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THE GENEALOGIST

Though renowned for her skill as a historian, author and genealogist, at the age of 60 Rica Erickson had no idea of the contribution she was yet to make:

I decided then that I had on the average span of life another ten years. What else did I want to accomplish; because I'd done just about everything I wanted to do by then…BUT things don't happen like that always. I found myself involved in the biggest project of them all with the approach of the sesquicentennial, the 150th. And 1979 was coming up and I could see in the early 1970s that there would be a resurgence of interest in family trees, like there had been for the 100th.

 

…knowing that people would be going back and wanting to know what ship their ancestors had come on. I decided because I had made a lot of listings of families around the Toodyay Avon Valley area for my own sake when I was writing the histories of Toodyay and of the Victoria Plains; I knew Sister Albertus [Bain] had a lot of information about the people up Geraldton way; I knew it would be possible to get a lot of information from old family histories and stories that had been written in - not very many of them, but enough; so I thought if we put together this information it would be a good thing. Then the idea came that I'd appeal to the public to send in their own little notes, on practically a page length (nothing much more) giving details of parents and arrival and birth and children and what occupation and what religion and so on.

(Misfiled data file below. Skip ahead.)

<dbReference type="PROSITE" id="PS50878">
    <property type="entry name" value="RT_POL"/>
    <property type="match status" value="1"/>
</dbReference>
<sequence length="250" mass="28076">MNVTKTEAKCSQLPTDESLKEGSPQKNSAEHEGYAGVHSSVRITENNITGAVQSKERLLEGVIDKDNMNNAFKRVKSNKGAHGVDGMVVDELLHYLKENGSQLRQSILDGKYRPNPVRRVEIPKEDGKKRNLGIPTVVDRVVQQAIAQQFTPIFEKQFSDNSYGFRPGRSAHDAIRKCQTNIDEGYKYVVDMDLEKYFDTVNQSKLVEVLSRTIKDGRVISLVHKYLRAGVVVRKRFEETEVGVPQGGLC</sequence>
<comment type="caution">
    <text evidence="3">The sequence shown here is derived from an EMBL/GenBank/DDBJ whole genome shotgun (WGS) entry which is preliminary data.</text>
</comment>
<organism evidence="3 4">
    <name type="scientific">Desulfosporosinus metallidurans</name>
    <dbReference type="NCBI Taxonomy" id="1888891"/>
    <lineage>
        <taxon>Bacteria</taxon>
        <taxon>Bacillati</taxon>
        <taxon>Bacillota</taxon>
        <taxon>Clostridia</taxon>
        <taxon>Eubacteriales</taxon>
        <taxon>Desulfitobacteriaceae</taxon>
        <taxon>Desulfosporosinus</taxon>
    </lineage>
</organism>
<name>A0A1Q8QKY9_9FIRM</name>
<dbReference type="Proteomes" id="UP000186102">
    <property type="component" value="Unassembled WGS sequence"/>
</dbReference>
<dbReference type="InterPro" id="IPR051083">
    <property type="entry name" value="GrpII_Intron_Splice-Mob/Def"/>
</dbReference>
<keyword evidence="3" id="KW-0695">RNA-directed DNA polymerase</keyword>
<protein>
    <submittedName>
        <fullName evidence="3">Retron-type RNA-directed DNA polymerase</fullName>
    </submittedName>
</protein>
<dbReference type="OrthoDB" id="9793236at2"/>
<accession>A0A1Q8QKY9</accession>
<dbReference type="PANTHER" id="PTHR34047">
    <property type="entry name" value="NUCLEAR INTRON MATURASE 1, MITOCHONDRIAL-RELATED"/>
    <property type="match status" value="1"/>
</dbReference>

…No commission at all. I took it on myself [laughs] being a bit brash. I suppose I've been a bit like that all my life. I've stepped where angels had feared to tread, and if I had foreseen what I had taken on, I would have hesitated. I would never have tried it, but it grew like Topsy. (Battye Library, OH 2526, pp. 159-160.)


 

 

 
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